I'm a member
You will be redirected to myBlue. Would you like to continue?
Please wait while you are redirected.
Please enter a username and password.
Printer Friendly Version
DESCRIPTIONReduction mammoplasty is the surgical excision of a substantial portion of the breast, including the skin and the underlying glandular tissue, until a clinically normal size is obtained. Because breast are paired organs and macromastia generally affects both sides, bilateral surgery is usually performed.
Occasionally, when there is significant, one-sided hypertrophy, a unilateral breast reduction is performed. Such a procedure may also be needed to match the contralateral side when the opposite breast has been reconstructed after mastectomy (reconstruction).
Reduction mammoplasty is similar to mastopexy, since nearly all hypertrophic breasts are ptotic and must be lifted during correction.
Although various techniques have been developed for breast reduction, nearly all require a pedicle to carry the nipple areola to its new position and a circumareolar incision as well as an inverted T incision beneath the areola. In gigantomastia, the nipple-areola is often removed as a free full-thickness graft and positioned appropriately.
POLICYCosmetic procedures are not considered eligible for coverage. Cosmetic services do not become eligible for coverage because of psychiatric or emotional problems.
Liposuction, using any method for any condition including obesity and reduction mammoplasty, is considered cosmetic.
Reconstructive procedures are considered eligible for coverage. To be considered medically necessary, there must be documentation that the procedure is to be performed to restore bodily function or correct deformity resulting from disease, trauma, or complication of previous non-cosmetic surgery. If this documentation is not present, the procedure should be considered cosmetic and not covered.
The following will be reviewed for a determination as to whether the procedure is cosmetic or reconstructive:
In accordance with the Women's Health and Cancer Rights Act of 1998 (WHCRA), all group health insurance as well as individual contracts that provide coverage for a mastectomy must comply with the following requirements:
Bilateral reduction mammoplasty in a female is considered medically necessary and not cosmetic when all of the following clinical indications and/or physical findings listed below are present. The following changes will be effective November 1, 2004. Anyone under 15 years of age must have a primary care physician referral or consult. This evaluation should be a part of the requesting physician’s chart. In addition, all of the following items must be documented in the requesting physician’s chart. (added 7-15-2004).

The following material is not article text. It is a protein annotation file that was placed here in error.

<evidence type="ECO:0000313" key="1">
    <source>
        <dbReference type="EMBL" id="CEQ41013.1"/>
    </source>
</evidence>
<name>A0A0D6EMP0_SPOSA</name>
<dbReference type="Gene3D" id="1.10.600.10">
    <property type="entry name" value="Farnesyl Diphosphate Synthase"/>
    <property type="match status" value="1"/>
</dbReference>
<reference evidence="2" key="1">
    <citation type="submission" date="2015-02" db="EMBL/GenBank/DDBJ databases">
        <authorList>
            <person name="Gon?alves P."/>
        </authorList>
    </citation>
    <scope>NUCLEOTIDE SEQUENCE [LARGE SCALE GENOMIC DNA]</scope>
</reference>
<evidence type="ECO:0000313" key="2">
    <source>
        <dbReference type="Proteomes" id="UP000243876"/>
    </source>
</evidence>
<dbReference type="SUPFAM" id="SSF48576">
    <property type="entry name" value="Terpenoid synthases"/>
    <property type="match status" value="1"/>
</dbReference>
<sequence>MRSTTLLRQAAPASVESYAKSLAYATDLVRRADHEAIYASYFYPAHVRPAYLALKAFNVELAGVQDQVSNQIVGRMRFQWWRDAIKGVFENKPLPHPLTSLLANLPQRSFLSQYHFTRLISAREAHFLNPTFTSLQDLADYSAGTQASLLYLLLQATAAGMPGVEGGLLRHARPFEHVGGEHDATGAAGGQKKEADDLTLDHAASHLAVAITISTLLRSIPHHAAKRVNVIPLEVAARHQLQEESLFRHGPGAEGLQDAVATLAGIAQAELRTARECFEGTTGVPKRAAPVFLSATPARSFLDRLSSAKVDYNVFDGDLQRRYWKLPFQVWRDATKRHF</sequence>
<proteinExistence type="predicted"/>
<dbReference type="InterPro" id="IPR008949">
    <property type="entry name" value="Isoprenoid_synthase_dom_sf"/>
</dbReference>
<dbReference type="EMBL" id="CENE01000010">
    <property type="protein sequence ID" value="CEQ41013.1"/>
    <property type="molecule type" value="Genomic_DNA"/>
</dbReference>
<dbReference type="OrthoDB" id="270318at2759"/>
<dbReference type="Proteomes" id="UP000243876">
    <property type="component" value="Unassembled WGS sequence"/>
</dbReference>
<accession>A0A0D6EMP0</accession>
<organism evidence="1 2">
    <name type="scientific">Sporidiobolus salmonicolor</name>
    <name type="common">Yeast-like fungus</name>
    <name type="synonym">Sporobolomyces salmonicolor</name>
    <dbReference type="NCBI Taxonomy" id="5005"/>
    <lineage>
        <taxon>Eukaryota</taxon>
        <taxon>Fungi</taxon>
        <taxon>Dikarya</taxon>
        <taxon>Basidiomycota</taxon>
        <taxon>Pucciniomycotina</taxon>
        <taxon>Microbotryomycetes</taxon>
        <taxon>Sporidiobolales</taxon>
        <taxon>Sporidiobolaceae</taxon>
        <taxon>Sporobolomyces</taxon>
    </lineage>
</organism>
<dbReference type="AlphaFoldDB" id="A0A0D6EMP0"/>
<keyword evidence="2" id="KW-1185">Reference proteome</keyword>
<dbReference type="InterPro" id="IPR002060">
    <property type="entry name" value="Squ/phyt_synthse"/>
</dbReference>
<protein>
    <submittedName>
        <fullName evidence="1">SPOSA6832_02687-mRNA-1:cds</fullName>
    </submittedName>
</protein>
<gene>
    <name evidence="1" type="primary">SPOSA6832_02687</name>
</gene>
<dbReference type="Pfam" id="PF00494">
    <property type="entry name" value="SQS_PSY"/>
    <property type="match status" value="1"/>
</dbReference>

Unilateral reduction mammoplasty in a female over the age of 18 is considered medically necessary and not cosmetic when all of the following clinical indications and/or physical findings are present:
Mastectomy for gynecomastia in a male over the age of 18 is medically necessary if the tissue removed is glandular breast tissue and not the result of obesity, adolescence, or reversible effects of drug treatment which can be discontinued. Removal of fatty tissue is considered cosmetic (added 7-16-2001).
In males, exogenous sources of estrogen must be sought before consideration of surgery. If an endocrine workup is negative and the exceptions listed below are not present, surgery may be considered.
Removal of breast tissue in the male for gynecomastia is not covered when resulting from any of the following:
For Federal Employee Program (FEP) Subscribers: Surgical treatment of bilateral gynecomastia is considered not medically necessary.
Reduction mammoplasty may be considered medically necessary for the treatment of macromastia when well-documented clinical symptoms are present, including but not limited to:
The coverage guidelines outlined in the Medical Policy Manual should not be used in lieu of the Member's specific benefit plan language.
Medically Necessary is defined as those services, treatments, procedures, equipment, drugs, devices, items or supplies furnished by a covered Provider that are required to identify or treat a Member's illness, injury or Nervous/Mental Conditions, and which Company determines are covered under this Benefit Plan based on the criteria as follows in A through D:
A. consistent with the symptoms or diagnosis and treatment of the Member's condition, illness, or injury; and
B. appropriate with regard to standards of good medical practice; and
C. not solely for the convenience of the Member, his or her Provider; and
D. the most appropriate supply or level of care which can safely be provided to Member. When applied to the care of an Inpatient, it further means that services for the Member's medical symptoms or conditions require that the services cannot be safely provided to the Member as an Outpatient.
For the definition of Medically Necessary, “standards of good medical practice” means standards that are based on credible scientific evidence published in peer-reviewed medical literature generally recognized by the relevant medical community, and physician specialty society recommendations, and the views of medical practitioners practicing in relevant clinical areas and any other relevant factors. BCBSMS makes no payment for services, treatments, procedures, equipment, drugs, devices, items or supplies which are not documented to be Medically Necessary. The fact that a Physician or other Provider has prescribed, ordered, recommended, or approved a service or supply does not in itself, make it Medically Necessary.